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Advance Heating and Cooling Blog

Welcome to our blog at Advance Heating and Cooling! We are excited to share our expertise in the world of heating, ventilation, and air conditioning (HVAC) with you.



As a trusted provider of HVAC services, we understand the importance of maintaining comfortable indoor temperatures throughout the year. Our team of skilled professionals provides top-quality installation, repair, and maintenance services to ensure that your HVAC system operates at its best. 


In our blogs, we will cover a wide range of topics related to HVAC systems, including tips for improving energy efficiency, common HVAC issues and how to address them, the latest trends in HVAC technology, and more. We are committed to providing you with helpful information that will assist you in making informed decisions about owning or purchasing an HVAC system


Our technicians live in the world of HVAC. We’ve sold and serviced hundreds of furnaces, air conditioners, and heat pumps and we’ve learned a lot of useful information along the way. This blog is our way to pass that knowledge on to you at no charge. If you have an idea for a topic you would like to see us talk about, send us an email.  


Our main goal is to help you maintain a comfortable indoor environment and save money on your energy bills. We highly believe that an informed customer is a satisfied customer, and we work hard to give you the knowledge you need to make smart decisions about your HVAC systems. 

Thank you for joining us on this journey, and we look forward to sharing our knowledge with you.

Furnaces vs. Heat Pumps — Which Is the Right Choice for You?

Woman smiling sitting on couch under a cozy blanket drinking a warm beverage.


Are you facing the eternal dilemma of choosing between a traditional furnace or a modern heat pump to keep your home warm and cozy?  


As the temperatures drop and winter approaches, finding the perfect heating system becomes a top priority for homeowners. With the increasing focus on energy efficiency and environmental concerns, alternative heating solutions, such as heat pumps, have gained popularity as well. Understanding the differences between furnaces and heat pumps can help homeowners make an informed decision when selecting the most suitable heating system for their needs. 


In this comprehensive blog post, we will dive deep into the world of heating solutions and explore the key differences between furnaces and heat pumps.  


Whether you prioritize efficiency, environmental impact, or overall comfort, we've got you covered! So, let's embark on this enlightening journey to discover which heating option is the right fit for you and your home.  


Say goodbye to uncertainty and embrace a toasty, well-heated home all winter long!


What Is a Furnace? 

Did you know that over 50% of Canadians report using a furnace to heat their homes? 


A furnace is a type of heating system commonly used to heat residential and commercial spaces. It operates by burning fuel, such as natural gas, oil, propane, or electricity, to generate heat. The heat produced by the furnace is then distributed throughout the building via ductwork and vents, providing warmth to different rooms.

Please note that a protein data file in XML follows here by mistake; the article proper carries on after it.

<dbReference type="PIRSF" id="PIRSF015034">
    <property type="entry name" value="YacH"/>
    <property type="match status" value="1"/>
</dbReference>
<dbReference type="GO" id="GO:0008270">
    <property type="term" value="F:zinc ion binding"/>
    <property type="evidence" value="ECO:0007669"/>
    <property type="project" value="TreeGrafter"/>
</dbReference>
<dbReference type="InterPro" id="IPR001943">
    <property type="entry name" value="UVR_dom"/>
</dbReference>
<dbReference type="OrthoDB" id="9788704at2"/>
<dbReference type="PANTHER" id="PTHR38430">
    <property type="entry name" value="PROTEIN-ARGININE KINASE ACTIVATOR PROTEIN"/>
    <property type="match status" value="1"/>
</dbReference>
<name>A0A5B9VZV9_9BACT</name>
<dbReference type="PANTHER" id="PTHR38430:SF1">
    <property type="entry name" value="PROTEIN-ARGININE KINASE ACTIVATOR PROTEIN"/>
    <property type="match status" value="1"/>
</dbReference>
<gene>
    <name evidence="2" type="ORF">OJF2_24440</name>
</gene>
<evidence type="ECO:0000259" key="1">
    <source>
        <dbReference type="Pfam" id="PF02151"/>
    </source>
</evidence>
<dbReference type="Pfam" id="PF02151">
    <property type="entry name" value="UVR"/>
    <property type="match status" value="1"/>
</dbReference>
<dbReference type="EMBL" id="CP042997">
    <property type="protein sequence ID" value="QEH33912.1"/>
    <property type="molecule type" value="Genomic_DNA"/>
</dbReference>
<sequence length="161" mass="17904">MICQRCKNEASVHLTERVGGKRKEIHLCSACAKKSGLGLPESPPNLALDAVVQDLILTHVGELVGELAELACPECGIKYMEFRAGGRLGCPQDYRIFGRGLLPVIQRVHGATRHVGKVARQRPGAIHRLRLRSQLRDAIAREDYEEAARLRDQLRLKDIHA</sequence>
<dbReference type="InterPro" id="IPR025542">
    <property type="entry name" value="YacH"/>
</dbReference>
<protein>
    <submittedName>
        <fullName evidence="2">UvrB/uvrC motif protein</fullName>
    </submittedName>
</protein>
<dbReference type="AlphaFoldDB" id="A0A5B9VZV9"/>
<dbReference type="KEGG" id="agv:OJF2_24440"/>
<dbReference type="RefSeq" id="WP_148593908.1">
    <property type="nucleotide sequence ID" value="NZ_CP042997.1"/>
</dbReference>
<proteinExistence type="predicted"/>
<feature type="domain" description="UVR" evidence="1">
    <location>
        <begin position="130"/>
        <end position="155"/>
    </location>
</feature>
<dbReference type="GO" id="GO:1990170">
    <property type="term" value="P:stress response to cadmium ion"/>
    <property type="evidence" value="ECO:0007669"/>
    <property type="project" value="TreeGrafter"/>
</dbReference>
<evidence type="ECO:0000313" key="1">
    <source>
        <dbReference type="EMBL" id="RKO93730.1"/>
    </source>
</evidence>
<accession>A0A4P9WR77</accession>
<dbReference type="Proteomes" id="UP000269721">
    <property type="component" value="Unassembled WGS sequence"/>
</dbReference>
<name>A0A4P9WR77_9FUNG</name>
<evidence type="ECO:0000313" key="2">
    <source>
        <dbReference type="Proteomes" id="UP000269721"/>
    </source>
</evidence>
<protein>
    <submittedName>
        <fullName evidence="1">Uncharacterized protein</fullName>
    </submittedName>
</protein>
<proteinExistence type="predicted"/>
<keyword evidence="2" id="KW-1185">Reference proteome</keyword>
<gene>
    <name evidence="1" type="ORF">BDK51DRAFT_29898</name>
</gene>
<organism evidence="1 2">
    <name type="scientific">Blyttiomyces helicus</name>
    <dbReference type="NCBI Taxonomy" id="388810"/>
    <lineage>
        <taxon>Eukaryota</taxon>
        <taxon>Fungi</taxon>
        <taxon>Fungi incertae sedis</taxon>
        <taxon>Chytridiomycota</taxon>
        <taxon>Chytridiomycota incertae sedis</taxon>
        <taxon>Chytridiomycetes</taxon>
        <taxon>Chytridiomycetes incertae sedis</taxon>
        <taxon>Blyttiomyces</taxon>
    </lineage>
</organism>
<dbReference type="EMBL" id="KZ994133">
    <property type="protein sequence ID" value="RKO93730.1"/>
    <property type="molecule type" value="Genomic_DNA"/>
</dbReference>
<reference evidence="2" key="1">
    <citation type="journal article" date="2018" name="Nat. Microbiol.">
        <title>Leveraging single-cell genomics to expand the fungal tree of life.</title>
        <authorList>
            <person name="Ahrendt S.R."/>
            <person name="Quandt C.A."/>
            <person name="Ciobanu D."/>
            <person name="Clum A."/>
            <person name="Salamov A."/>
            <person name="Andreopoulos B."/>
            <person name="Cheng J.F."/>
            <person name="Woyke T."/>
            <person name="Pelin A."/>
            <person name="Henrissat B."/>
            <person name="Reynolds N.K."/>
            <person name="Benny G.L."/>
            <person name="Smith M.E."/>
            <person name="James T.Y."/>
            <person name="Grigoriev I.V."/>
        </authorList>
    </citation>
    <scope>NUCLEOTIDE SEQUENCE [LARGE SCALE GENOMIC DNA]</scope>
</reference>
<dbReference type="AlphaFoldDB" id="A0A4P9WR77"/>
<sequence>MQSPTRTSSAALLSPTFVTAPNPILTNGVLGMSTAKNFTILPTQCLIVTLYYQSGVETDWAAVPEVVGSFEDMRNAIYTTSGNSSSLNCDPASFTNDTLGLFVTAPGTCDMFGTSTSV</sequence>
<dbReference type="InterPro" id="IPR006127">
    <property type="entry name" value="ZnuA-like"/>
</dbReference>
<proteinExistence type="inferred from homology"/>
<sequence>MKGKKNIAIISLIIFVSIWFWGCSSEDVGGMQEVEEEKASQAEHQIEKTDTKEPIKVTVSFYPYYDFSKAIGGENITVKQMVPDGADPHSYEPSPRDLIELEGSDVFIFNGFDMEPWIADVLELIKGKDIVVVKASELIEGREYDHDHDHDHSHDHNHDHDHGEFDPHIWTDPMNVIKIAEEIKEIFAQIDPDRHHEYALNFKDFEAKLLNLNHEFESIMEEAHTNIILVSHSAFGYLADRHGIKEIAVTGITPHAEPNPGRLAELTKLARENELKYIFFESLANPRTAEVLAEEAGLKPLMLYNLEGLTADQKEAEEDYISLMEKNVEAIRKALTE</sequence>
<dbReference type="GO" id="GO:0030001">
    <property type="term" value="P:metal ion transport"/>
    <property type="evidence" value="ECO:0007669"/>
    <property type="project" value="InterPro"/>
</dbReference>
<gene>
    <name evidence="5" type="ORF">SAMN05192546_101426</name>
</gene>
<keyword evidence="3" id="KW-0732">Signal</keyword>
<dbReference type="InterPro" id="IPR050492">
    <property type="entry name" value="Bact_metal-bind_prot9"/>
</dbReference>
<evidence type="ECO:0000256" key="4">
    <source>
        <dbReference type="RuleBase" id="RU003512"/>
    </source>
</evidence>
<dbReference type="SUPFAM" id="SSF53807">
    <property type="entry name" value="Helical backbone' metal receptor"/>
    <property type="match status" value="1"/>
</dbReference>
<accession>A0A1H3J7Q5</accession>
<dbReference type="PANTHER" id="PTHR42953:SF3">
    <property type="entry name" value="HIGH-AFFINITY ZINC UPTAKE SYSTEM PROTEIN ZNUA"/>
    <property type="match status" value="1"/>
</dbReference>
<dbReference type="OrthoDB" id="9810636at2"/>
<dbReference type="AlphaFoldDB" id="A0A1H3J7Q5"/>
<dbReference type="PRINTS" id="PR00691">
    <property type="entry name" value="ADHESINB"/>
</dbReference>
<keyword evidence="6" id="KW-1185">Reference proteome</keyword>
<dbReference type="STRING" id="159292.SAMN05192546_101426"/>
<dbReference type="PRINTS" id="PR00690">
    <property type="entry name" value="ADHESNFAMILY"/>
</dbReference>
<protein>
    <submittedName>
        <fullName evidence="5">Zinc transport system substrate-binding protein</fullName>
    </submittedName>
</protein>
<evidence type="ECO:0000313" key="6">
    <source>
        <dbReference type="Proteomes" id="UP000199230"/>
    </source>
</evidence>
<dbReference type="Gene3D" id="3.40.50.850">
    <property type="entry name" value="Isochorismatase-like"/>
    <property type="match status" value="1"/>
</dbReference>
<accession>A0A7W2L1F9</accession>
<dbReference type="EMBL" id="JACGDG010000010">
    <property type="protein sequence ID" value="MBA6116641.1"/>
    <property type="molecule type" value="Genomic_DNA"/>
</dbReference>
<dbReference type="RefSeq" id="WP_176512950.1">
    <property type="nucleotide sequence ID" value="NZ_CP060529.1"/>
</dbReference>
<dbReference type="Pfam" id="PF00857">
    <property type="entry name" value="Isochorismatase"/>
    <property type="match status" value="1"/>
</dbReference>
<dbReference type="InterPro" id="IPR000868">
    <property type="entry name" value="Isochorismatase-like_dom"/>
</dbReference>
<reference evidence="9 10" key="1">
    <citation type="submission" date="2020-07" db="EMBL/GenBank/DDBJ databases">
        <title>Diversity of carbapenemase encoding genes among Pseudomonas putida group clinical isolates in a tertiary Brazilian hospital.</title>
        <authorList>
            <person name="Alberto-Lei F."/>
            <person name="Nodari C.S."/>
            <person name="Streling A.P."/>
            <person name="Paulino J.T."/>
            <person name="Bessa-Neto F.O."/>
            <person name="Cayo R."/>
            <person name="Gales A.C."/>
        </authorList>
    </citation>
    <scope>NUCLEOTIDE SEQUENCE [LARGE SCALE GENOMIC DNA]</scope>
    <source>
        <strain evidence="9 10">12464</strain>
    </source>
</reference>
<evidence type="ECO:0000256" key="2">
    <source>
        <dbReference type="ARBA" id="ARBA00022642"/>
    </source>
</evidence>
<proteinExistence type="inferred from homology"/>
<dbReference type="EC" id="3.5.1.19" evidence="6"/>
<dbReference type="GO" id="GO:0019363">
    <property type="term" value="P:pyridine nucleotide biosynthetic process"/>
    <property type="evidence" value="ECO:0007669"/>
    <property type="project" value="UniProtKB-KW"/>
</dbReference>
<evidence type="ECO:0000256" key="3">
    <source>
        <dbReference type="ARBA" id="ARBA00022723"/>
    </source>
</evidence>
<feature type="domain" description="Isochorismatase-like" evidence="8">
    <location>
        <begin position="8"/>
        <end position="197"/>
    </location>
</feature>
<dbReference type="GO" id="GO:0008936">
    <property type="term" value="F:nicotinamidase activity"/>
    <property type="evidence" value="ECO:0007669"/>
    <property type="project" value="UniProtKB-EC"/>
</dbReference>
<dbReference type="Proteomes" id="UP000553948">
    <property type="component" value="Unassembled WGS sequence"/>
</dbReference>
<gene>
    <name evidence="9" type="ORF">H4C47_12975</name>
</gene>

Furnaces come in various types, including gas furnaces, oil furnaces, electric furnaces, and even wood-burning furnaces. Each type has its own advantages and considerations in terms of efficiency, cost, and environmental impact. Gas furnaces, for example, are popular for their relatively low operating costs, while electric furnaces are often chosen for their ease of installation and cleaner operation. 


What Is a Heat Pump? 

A heat pump is a versatile and energy-efficient heating and cooling system that moves heat from one place to another, rather than generating heat directly like a furnace.  


It can serve as both a heating system during cold weather and a cooling system in hot weather, making it a year-round solution for indoor comfort


Small family laying on floor with young daughter in winter.


During colder months, the heat pump extracts heat from the outdoor air, the ground, or even water sources, and transfers it indoors to heat the living spaces.


In warmer months, it operates in reverse, extracting heat from inside the building and expelling it outside, effectively cooling the indoor environment. 


Heat pumps are available in various types, including air-source heat pumps, ground-source (geothermal) heat pumps, and water-source heat pumps. Air-source heat pumps are the most common and affordable option, utilizing the outside air as the heat source. Ground-source and water-source heat pumps are more efficient but involve higher initial installation costs. 


One of the significant advantages of heat pumps is their high energy efficiency. Since they move heat instead of generating it through combustion, they can provide up to four times more heating or cooling energy than the electricity they consume. This makes them an eco-friendly and cost-effective choice for heating and cooling homes and buildings.